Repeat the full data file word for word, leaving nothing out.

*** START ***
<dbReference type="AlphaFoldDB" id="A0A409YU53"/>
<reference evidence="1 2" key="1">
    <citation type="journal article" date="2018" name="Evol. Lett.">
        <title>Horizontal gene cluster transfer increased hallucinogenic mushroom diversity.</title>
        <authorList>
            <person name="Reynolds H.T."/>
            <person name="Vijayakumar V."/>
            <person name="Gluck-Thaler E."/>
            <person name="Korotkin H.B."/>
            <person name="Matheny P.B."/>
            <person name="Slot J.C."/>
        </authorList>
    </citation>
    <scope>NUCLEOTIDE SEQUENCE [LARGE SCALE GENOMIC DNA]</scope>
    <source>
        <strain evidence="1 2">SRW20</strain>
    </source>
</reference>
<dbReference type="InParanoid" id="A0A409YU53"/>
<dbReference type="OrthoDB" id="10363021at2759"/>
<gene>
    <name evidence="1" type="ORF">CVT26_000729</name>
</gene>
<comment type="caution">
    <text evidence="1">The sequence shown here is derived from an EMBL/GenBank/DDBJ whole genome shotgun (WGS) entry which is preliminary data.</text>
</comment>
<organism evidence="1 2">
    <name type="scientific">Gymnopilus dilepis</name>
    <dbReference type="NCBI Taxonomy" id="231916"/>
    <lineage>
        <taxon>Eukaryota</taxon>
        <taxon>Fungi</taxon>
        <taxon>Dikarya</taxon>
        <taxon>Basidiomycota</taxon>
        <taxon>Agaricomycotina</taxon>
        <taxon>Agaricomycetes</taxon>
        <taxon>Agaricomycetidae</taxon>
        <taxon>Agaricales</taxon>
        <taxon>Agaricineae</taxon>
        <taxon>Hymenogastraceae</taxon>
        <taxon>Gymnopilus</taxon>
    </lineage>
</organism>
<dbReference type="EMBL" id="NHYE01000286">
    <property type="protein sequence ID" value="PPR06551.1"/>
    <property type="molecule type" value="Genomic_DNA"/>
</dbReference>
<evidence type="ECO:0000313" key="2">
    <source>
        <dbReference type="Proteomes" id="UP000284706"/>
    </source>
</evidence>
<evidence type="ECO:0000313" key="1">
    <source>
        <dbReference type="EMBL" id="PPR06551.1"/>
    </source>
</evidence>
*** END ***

<dbReference type="AlphaFoldDB" id="A0A409YU53"/>
<reference evidence="1 2" key="1">
    <citation type="journal article" date="2018" name="Evol. Lett.">
        <title>Horizontal gene cluster transfer increased hallucinogenic mushroom diversity.</title>
        <authorList>
            <person name="Reynolds H.T."/>
            <person name="Vijayakumar V."/>
            <person name="Gluck-Thaler E."/>
            <person name="Korotkin H.B."/>
            <person name="Matheny P.B."/>
            <person name="Slot J.C."/>
        </authorList>
    </citation>
    <scope>NUCLEOTIDE SEQUENCE [LARGE SCALE GENOMIC DNA]</scope>
    <source>
        <strain evidence="1 2">SRW20</strain>
    </source>
</reference>
<dbReference type="InParanoid" id="A0A409YU53"/>
<dbReference type="OrthoDB" id="10363021at2759"/>
<gene>
    <name evidence="1" type="ORF">CVT26_000729</name>
</gene>
<comment type="caution">
    <text evidence="1">The sequence shown here is derived from an EMBL/GenBank/DDBJ whole genome shotgun (WGS) entry which is preliminary data.</text>
</comment>
<organism evidence="1 2">
    <name type="scientific">Gymnopilus dilepis</name>
    <dbReference type="NCBI Taxonomy" id="231916"/>
    <lineage>
        <taxon>Eukaryota</taxon>
        <taxon>Fungi</taxon>
        <taxon>Dikarya</taxon>
        <taxon>Basidiomycota</taxon>
        <taxon>Agaricomycotina</taxon>
        <taxon>Agaricomycetes</taxon>
        <taxon>Agaricomycetidae</taxon>
        <taxon>Agaricales</taxon>
        <taxon>Agaricineae</taxon>
        <taxon>Hymenogastraceae</taxon>
        <taxon>Gymnopilus</taxon>
    </lineage>
</organism>
<dbReference type="EMBL" id="NHYE01000286">
    <property type="protein sequence ID" value="PPR06551.1"/>
    <property type="molecule type" value="Genomic_DNA"/>
</dbReference>
<evidence type="ECO:0000313" key="2">
    <source>
        <dbReference type="Proteomes" id="UP000284706"/>
    </source>
</evidence>
<evidence type="ECO:0000313" key="1">
    <source>
        <dbReference type="EMBL" id="PPR06551.1"/>
    </source>
</evidence>